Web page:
So I just kept plugging along. I kept wondering when all this weight would fly off. I stopped weighing myself because I knew my clothes fit exactly the same if not tighter in the calves. But I held out for this morning’s doctor’s appointment that it would be a way to see real progress.

I held my breath as I got my labwork done last week. It always feels like I’m studying for a test when I get my blood drawn. I’m hoping for a “good grade” but am never sure what it will be.

This morning, I found out that my HbA1C had gone down to a passable 7.0. Not great, but still reasonable. I guess giving up all those fries and pizza showed for something.

But stepping on the scale, I was gobsmacked to find that I now weigh 196 lb. So NOW I’m the heaviest I’ve ever been in my (non-pregnant) adult life. That’s just great.

My doctor wasn’t worried, brushing it off as muscle weight. He also taught me so much in the 15 minutes I spent with him. How the liver releases insulin for up to 24 hours after a low blood sugar reaction. How the adrenaline from a run can make your blood sugar go higher but then when it wears off it goes lower so you shouldn’t correct immediately after exercise. How lifting weights lowers blood sugar a lot more than any sort of cardio work. How I probably could just reduce my insulin intake by about 25% for a workout versus turning it off and wondering when to turn it back on part way through the run.

These are all the things I’m still learning after being diabetic for 27 years. I guess when you’re eight years old they don’t teach you how to drink beers while diabetic and they don’t teach you how to run a 5K. They’re just working on keeping you alive. It’s an ongoing education.

It surprised me how upset I am about my weight. I know it’s just a number but I would like that number to not be so dangerously close to starting with a 2. I’m also annoyed that in addition to counting calories for weight loss, I’ve been counting carbs for 12 years to know how to manage my pump. I’m tired of the math. I realized when I was explaining it to a friend this weekend just how complicated it is. Even though I thought I was being very clear, he kept asking “so you would need juice if your blood sugar went high?” No, stay with me! Insulin and exercise make sugar go down. Adrenaline makes sugar go up. Wax on! Wax off!

I wish exercise with diabetes weren’t like such a mathematical word problem. If Genie starts her workout at 6:45am with a fasting blood sugar of 129 and reduces her basal rate by 50%, how many hours after her 45 minute run should she correct if she has a blood sugar of 145 afterwards and how many grams of carbohydrates should she have had before the workout? If only 35 minutes of her 45 minute workout were spent running at 4.3mph and she warmed up with a 4mph brisk walk and a 3.8mph cool down, how many calories did she burn and how long did it take her to actually travel 3.125 miles?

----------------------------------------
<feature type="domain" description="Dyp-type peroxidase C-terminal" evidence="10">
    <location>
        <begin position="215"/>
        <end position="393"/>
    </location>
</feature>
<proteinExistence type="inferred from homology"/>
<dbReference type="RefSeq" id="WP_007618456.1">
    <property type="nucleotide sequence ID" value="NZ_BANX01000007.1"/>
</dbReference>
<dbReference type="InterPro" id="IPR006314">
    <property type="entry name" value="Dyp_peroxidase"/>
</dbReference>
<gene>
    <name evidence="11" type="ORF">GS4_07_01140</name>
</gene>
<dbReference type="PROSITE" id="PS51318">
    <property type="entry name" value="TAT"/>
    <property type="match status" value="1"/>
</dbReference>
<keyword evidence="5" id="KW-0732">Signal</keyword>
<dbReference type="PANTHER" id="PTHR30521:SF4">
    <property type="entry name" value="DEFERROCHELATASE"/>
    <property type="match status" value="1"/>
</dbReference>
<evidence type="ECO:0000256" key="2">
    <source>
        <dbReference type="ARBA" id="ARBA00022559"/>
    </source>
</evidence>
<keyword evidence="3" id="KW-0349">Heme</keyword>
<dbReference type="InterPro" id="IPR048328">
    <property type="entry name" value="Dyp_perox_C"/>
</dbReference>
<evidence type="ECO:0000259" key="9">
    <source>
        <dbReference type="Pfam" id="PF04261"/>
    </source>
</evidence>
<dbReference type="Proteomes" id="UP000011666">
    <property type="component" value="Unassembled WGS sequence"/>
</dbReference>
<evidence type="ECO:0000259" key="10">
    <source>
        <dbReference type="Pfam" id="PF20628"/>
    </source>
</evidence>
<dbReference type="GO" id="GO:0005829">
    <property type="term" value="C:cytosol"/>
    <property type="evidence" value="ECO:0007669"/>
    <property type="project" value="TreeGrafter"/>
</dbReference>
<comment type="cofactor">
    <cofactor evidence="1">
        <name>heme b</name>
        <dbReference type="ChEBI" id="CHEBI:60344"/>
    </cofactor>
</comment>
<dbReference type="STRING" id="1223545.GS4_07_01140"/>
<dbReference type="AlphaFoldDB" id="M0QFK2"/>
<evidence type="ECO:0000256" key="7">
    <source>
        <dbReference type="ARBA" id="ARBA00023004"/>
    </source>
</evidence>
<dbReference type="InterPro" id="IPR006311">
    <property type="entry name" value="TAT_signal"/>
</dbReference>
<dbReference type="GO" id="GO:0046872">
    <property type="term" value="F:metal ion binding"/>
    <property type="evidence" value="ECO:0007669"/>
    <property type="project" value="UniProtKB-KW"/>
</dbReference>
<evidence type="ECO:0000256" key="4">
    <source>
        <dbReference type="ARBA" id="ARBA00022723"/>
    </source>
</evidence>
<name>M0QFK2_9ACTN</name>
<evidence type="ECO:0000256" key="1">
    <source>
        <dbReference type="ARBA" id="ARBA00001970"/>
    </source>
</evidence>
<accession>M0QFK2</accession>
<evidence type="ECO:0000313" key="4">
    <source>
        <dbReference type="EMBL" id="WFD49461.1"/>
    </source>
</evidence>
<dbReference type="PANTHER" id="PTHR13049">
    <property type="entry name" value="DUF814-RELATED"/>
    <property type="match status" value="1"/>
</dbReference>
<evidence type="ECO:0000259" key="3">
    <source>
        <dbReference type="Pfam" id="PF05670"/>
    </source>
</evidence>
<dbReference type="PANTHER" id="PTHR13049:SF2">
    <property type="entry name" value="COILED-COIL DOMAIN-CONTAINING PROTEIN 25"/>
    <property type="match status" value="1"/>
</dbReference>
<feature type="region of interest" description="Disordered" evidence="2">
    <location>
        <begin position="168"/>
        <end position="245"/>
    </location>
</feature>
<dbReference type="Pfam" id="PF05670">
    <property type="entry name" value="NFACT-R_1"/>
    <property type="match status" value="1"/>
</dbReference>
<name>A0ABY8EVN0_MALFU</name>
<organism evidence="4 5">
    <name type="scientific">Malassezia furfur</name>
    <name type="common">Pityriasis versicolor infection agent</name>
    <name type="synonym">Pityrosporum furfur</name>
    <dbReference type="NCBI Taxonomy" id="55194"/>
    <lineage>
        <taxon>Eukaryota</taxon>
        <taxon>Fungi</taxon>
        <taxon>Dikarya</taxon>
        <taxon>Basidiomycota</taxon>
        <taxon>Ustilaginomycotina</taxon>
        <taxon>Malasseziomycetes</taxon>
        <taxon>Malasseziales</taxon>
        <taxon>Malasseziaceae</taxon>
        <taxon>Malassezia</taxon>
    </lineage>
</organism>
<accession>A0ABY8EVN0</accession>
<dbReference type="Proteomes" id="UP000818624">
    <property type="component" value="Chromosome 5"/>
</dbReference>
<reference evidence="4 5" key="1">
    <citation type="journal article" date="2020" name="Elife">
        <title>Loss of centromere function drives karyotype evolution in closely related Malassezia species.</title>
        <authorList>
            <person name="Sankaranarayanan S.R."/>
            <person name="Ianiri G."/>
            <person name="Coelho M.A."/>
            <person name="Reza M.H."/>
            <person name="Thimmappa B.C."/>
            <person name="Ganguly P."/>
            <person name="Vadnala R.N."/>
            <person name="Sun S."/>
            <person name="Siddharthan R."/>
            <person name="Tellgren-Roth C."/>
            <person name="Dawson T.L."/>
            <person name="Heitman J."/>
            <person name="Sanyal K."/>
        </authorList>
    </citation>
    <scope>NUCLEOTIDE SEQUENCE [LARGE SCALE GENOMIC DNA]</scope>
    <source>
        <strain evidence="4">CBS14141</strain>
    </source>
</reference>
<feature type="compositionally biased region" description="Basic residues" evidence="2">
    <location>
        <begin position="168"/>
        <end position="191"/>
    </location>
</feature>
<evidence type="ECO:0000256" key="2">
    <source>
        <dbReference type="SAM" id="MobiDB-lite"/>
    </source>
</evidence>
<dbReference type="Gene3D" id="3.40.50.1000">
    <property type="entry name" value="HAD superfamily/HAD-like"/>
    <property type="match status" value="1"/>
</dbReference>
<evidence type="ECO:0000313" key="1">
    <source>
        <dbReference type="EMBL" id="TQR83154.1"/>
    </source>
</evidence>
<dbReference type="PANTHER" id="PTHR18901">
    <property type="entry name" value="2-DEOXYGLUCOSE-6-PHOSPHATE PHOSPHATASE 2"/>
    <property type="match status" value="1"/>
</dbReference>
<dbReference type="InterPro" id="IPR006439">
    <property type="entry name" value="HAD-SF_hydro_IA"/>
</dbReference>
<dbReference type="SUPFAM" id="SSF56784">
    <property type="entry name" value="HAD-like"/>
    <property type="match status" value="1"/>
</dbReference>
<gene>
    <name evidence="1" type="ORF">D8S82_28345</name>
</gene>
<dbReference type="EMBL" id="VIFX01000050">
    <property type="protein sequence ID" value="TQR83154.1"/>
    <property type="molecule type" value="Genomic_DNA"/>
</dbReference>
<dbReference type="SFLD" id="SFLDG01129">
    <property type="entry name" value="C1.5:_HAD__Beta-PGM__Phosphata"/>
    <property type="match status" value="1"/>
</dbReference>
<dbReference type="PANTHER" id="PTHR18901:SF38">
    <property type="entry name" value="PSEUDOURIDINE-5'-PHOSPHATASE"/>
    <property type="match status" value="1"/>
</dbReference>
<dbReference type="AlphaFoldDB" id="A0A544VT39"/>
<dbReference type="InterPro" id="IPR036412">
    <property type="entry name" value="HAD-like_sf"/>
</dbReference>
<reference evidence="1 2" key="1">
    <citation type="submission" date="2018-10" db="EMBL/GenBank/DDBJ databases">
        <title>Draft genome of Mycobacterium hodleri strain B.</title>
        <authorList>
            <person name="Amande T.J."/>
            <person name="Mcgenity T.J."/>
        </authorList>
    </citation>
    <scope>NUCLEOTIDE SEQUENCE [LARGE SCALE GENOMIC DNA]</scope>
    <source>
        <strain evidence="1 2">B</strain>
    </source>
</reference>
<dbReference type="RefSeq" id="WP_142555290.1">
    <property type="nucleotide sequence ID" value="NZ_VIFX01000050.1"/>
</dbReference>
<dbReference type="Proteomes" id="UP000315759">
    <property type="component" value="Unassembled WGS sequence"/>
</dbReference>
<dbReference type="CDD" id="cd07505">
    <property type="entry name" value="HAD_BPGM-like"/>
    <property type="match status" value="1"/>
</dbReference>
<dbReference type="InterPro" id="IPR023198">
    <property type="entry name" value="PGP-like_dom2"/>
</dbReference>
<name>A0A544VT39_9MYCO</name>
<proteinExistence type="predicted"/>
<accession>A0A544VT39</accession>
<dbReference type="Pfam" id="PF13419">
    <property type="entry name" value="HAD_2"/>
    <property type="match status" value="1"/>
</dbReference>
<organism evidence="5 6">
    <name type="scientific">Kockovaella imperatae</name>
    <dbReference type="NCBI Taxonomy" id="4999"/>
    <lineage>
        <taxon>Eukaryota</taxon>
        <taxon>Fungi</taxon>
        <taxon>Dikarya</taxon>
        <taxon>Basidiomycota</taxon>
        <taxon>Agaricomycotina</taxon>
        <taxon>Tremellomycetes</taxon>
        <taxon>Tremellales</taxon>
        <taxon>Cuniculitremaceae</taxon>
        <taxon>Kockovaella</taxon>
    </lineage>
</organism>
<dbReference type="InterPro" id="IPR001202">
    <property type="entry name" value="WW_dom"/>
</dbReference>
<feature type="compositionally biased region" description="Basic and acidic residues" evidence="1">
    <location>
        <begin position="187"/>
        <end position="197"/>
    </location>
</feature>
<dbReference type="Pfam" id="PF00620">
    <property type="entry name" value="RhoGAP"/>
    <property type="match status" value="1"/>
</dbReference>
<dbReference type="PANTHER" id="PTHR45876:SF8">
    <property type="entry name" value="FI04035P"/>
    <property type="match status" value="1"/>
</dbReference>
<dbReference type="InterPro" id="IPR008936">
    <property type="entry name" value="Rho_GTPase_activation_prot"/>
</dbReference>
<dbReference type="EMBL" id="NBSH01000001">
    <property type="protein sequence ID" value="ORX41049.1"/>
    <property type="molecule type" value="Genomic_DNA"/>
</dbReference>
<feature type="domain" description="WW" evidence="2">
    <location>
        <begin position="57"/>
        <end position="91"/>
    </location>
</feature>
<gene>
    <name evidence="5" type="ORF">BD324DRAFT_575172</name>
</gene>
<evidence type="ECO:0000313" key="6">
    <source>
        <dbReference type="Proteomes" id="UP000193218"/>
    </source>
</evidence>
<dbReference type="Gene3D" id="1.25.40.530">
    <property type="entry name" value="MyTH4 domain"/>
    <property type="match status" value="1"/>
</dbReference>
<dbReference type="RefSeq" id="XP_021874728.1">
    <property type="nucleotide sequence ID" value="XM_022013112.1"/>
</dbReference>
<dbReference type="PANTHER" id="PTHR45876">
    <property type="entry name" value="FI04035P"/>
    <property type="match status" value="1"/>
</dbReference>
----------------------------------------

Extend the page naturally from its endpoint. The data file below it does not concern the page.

There are some good points to all this.

I can run for 3 miles. Let me say that again. I can RUN for THREE MILES! Pursuit by a bear not required!

I’m running injury free. That’s another big one. Last time I tried running, I decided my body was not cut out for it. I lived with frozen peas on my knees and shins. It physically hurt. I wondered why my belly and ass and boobs had to shake so much as if they might actually fall off of me. But since deciding to run barefoot, my form is amazing. I have sore muscles after a run, but I have no pain. NO PAIN. That’s monumental to me.

I finished something. I stuck with a schedule and I went out to the treadmill even on days I didn’t feel like it and I finished Couch to 5K.

I started something. I am a runner. I’m slow as hell and I still pale at the idea of running 5 miles, but I am a runner. I have found something that I enjoy and that I’m pretty good at (and getting better). I can see this continuing.

I am less stabby at work and overall. I still say work should have paid for my treadmill, but everyone at the office can just enjoy the safety of knowing they don’t risk bodily harm by replacing the toilet paper roll upside down (the paper goes OVER!), so long as they actually replace it. That’s my gift to them.

I no longer pee my pants while running. I also am less likely to pee my pants while coughing or sneezing (no promises, though). This was a delightful surprise of just working on some kegels during my runs. Anyone who has pushed a person out of their delicate lady parts can tell you that this should have its own medal to earn, maybe a tiny bronzed pair of panties on a giant ribbon to wear around your neck. Also, for anyone who asks why I got a treadmill versus just running around the neighborhood and I will direct your attention to the fact that for the first four weeks of Couch to 5K, there was a good chance I would pee my pants. That’s something you don’t need to come up at the civic league with your neighbors.

I am stronger. My belly may still be flabby, but you can bounce a quarter off my calves! Did you know you had shin muscles? Because, honey, I have some bodacious shins. I feel like an antelope! Boing! Boing!

I have less Jimmy leg at night. It’s still there, but I’m finding those random spasms in my right hip that would throw the poor cat off the bed are fewer and farther between. That’s progress.

So yeah, I’m still overweight. But I’m doing the right things and I’ll get there. While still in a bit of a funk, I pulled the trigger and signed up for the Rock and Roll Half Marathon on Labor Day weekend here in Virginia Beach. That’s 13.1 miles in case you didn’t know and let me tell you, I am more than a little nervous about it. But even if I have to walk it, it’s something to work towards.

I logged my calories today. I ordered another pair of running sandals last night to try out. I am reading my book on barefoot running to practice my form. I’ve signed up for three more 5K runs this summer and possibly a 10K. And apparently in three more months, I’m going to run/walk/hobble 13.1 miles all over Virginia Beach. My next endocrinologist appointment is the Tuesday after that run. Let’s hope I have some good numbers to show by then. If nothing else I’m wearing my finisher medal to the damn doctor’s office.